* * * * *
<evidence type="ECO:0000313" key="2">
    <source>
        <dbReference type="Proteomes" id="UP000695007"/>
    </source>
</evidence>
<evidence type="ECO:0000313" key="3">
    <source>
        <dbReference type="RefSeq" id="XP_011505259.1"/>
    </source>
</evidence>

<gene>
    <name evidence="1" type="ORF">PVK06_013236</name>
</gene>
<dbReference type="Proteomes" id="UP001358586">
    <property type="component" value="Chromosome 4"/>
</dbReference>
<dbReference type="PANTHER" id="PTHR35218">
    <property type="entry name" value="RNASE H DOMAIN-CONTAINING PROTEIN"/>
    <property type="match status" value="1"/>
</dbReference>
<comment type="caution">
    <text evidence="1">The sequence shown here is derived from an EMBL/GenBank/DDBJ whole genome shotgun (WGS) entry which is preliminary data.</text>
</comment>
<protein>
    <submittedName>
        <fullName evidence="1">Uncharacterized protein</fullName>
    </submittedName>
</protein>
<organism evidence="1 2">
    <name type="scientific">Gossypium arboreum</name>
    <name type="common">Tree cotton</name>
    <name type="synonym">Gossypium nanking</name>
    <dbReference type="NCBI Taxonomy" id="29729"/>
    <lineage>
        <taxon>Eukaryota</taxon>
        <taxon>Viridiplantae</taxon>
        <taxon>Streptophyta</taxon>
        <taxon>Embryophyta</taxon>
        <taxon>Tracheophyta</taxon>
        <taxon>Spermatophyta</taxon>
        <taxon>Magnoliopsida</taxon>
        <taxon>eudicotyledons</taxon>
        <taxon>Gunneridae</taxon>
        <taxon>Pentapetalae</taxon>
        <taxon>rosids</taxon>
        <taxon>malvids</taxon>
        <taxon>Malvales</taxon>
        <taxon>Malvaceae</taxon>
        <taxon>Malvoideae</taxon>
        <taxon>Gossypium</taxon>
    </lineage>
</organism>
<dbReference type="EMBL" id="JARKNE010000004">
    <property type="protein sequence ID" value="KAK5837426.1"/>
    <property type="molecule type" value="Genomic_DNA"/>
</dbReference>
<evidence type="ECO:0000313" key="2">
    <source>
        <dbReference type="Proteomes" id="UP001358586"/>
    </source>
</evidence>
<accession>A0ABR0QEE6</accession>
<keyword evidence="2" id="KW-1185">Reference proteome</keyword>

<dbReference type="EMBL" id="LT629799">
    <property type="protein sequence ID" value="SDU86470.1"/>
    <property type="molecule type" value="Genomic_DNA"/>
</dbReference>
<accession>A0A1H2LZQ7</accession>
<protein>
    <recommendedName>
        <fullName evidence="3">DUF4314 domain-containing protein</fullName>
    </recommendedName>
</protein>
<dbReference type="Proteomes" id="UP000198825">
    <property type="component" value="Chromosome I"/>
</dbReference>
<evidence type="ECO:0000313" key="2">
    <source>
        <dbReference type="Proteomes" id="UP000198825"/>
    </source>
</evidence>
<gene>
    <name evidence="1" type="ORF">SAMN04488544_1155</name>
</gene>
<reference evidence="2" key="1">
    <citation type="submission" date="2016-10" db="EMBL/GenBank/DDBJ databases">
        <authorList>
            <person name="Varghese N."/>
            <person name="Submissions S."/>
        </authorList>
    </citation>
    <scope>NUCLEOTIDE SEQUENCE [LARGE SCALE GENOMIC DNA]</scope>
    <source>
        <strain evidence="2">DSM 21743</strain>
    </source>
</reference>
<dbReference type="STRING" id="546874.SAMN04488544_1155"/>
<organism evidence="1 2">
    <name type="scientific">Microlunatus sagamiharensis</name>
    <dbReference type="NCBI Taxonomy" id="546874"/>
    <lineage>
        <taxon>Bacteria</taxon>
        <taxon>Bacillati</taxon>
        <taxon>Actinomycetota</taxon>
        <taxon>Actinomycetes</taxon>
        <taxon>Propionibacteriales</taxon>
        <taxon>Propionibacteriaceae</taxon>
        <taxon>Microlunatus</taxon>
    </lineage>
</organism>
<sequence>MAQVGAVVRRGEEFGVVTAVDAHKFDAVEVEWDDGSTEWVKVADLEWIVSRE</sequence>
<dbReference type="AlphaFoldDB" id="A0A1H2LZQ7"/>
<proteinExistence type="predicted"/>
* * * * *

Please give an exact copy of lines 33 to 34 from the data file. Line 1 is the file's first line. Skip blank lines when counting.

    <dbReference type="NCBI Taxonomy" id="29729"/>
    <lineage>